I spend nearly all day sitting or lying on the bed just too weak to do anything else.  Man, I hate this worthless feeling lying around like a slug!   My mind is screaming for (1) some energy and (2) the ability to have some real food.  Oh well, maybe tomorrow this round of chemo will have done all it cancer killing and begin to wash out of my system and let me do some healing.  As I always say “Ya Gotta Believe!”
I am eager to be in Good Days and enjoy some fresh air, maybe wet a fishing line, try and help out online with work. 
I remained humbled by the number of kind messages that continue to come my way from so many people.  I am so blessed to know so many good people….

November 16, 2010

Chemo Cycle 2

Brother Larry snuck a picture while I was getting some fluids via IV...and sleeping
The chemo pump I have carried for the last five days was disconnected from my body today…thankfully.  This second chemo cycle is playing out quite differently that was expected.  The nausea and bone pain was down considerably from the first cycle.  On the other hand, my general condition and overall weakness was measurably deeper than the first cycle.  I am just now at the bottom and feeling fragile – for the lack of a better word.  Anything can send me to the bottom so fast.  Smelling food takes me from feeling pretty stable to crashing down on my knees with weakness that sweeps over me.  It is so hard to describe how a simple whiff of something cooking can send me rushing to my room to slam the door and escape.  I end up on the bed almost in panic trying to get a grip and regain a sense of stable feeling in my mind.  The last time this happened, this evening, a simple smell knocked me down for about two hours.  The only food I can take in is through the stomach tube; this has been the case sense last Thursday.
I seemed to be hit hard with dehydration this cycle.  I went in yesterday for a two hour IV feed of saline.  Unfortunately, I had to have another infusion of liquids today after the pump was removed. 

Once again, I am blessed to have family in town to help with all this running around. My brother and sister in law Susie (who was such a big help when she flew in after Mom’s heart attack) are in from Alaska.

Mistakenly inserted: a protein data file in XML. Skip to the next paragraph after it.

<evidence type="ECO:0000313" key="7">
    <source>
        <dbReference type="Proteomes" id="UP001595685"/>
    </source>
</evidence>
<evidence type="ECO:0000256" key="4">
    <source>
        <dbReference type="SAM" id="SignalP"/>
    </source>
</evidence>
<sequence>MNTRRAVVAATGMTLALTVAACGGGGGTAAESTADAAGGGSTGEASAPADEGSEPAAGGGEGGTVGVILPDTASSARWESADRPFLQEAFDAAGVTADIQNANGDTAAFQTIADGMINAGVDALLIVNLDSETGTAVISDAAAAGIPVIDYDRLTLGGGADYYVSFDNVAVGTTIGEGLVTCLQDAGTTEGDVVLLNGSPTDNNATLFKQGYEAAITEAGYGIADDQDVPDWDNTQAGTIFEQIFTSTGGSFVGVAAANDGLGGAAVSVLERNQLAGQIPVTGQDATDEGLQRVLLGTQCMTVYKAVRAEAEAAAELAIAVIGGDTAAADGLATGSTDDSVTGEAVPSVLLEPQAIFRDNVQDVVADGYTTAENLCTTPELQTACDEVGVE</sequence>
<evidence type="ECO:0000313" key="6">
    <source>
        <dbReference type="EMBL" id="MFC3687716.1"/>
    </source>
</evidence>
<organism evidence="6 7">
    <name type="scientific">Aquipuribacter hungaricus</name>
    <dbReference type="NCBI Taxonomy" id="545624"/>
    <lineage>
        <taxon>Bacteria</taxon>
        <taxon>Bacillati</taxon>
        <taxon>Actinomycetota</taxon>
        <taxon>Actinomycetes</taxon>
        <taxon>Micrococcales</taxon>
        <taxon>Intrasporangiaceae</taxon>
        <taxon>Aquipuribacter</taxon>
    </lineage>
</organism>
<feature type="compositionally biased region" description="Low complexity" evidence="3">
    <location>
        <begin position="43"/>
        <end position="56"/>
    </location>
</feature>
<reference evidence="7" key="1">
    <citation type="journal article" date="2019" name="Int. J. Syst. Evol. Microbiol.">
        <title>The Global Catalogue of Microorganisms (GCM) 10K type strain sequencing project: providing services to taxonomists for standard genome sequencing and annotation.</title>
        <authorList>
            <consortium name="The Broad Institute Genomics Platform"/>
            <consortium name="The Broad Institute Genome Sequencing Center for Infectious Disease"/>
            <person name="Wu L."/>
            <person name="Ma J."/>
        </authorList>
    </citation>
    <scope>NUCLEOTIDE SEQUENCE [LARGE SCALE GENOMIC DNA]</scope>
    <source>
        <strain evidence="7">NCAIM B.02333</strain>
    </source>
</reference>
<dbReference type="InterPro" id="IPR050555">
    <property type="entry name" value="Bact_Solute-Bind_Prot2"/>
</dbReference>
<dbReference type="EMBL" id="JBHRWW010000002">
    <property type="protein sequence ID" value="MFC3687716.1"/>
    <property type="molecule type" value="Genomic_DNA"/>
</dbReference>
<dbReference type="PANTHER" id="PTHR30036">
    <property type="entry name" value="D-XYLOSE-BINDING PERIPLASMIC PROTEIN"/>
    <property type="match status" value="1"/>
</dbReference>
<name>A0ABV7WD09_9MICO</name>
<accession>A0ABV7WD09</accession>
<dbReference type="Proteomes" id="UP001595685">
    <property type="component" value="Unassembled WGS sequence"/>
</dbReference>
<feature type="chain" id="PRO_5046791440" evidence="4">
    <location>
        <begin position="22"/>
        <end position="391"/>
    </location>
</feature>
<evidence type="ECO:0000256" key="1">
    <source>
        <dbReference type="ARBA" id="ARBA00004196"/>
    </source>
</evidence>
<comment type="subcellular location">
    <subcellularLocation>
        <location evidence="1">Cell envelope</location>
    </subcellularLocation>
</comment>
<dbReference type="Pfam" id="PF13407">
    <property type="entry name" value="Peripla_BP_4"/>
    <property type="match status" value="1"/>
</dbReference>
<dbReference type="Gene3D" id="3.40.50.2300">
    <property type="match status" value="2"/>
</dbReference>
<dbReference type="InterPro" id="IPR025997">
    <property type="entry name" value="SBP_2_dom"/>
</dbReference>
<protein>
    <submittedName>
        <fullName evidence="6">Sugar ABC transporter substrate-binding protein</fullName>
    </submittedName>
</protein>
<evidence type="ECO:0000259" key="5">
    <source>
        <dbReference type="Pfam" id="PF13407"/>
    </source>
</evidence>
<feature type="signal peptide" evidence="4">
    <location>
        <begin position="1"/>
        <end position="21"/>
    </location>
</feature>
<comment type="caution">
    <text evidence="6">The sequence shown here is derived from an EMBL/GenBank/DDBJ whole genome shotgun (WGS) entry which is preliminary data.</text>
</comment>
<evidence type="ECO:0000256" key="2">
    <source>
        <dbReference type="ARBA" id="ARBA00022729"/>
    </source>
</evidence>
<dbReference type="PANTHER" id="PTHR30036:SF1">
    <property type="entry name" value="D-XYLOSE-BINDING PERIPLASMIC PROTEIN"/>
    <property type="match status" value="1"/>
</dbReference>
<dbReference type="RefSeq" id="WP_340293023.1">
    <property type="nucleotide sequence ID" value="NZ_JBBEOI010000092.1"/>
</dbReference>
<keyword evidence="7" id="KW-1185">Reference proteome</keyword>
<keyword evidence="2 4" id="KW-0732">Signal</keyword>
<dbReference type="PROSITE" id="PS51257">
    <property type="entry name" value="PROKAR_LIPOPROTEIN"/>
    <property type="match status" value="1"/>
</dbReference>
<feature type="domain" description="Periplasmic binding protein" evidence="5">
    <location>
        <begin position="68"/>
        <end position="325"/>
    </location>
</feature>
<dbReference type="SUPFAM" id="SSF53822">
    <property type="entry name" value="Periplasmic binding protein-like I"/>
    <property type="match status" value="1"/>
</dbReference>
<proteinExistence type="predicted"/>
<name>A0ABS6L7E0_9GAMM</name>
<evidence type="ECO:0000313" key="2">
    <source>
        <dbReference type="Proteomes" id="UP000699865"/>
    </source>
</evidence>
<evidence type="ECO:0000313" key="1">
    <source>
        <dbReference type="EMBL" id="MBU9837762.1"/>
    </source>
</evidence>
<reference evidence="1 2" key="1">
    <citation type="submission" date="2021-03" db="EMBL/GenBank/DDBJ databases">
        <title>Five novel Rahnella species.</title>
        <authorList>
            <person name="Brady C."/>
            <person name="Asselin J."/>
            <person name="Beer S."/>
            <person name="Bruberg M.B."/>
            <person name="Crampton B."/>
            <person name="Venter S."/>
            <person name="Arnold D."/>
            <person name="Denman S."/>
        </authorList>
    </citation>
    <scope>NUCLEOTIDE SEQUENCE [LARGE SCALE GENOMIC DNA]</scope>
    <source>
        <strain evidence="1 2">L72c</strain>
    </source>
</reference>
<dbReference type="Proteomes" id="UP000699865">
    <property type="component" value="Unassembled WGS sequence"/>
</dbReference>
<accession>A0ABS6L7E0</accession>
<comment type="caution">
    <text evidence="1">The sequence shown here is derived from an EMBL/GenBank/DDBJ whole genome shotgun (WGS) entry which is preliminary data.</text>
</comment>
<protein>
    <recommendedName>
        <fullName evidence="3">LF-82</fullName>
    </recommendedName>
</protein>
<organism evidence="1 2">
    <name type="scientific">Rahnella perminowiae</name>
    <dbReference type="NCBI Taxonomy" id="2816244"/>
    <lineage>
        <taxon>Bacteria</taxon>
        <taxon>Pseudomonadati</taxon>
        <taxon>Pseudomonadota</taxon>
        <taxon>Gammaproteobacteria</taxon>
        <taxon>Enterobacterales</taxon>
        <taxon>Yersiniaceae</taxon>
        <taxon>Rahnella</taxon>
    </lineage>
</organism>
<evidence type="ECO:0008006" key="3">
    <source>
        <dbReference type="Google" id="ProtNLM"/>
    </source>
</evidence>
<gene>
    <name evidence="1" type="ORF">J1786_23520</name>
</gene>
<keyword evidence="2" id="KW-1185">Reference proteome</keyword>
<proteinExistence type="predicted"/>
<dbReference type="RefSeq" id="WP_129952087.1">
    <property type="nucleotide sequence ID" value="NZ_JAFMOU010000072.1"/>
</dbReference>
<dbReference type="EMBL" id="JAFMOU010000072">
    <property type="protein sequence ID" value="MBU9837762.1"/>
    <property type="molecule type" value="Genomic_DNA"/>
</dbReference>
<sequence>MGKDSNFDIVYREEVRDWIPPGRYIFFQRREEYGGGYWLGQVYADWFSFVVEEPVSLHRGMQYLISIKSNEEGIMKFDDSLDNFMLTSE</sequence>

I have to get my determination back solid on track now that hopefully the worse is over for the second cycle.  Even though I have one more chemo cycle to go, I must meet with my radiation team and do all work we need to do to prepare our plan…and me…for the onslaught of six weeks of daily radiation…except weekends as if that makes it better. J
I apologize for not being able to put something on the blog during the Dark Days of this cycle.  It just is not possible to do it when I am trying to hang on to just staying inside the bubble of stability.

November 12, 2010

Bone Marrow Kicked in Gear

I just returned from Doc Q's office where I received my shot that puts the bone marrow in hyper drive to generate white blood cells....and will give me bone and muscle pain for the next 5-6 days. Nurse Mary also pumped a quart of saline solution into my blood stream through the IV to make sure I am plenty hydrated for the weekend.  She also check the chemo pump I am strapped to for the next 5 days to make sure the little bugger is dumping the drug into me per the plan.

So the "Dark Days" start tomorrow morning.  Actually, in spite of this session being predicted to be tougher than Cycle One, I am thinking that may not play out.  I went into Cycle One in much worse overall condition because of the recent three surgeries and the infection around the stomach tube already starting to flair up.  I am hoping for a little luck that would make this session no worse than the first. 

Ya Gotta Believe!!

November 11, 2010

Another lump...sigh

I’m sorry I did not share this info earlier…I guess I wanted to live in those Good Days before moving onto the next challenge.  J
Yesterday afternoon, I went to see Doc Z, my Ear, Nose, Throat surgeon. I have a new lump on the right side of my neck just below the ear lobe. It is just inside the area the surgeons opened up. Damn!  I became aware of it about a week ago.  I monitored it to make sure it was not just something I was imagining or some temporary reaction to the recent surgery.  Doc Z checked it close and then we chatted for most of a hour.  His bet is that the lump (that feels a lot like the lumps that turned out to be cancer tumors in August) is instead some scar tissue build -up and not a tumor growing.
As I write this, I am in Doc Q’s, my Medical Oncologist, chemotherapy infusion room…you remember – the room with the recliners and that forest of metal poles instead of pleasant trees.  Today is my chemo Big Day; 6 hours of chemo dumping into my body.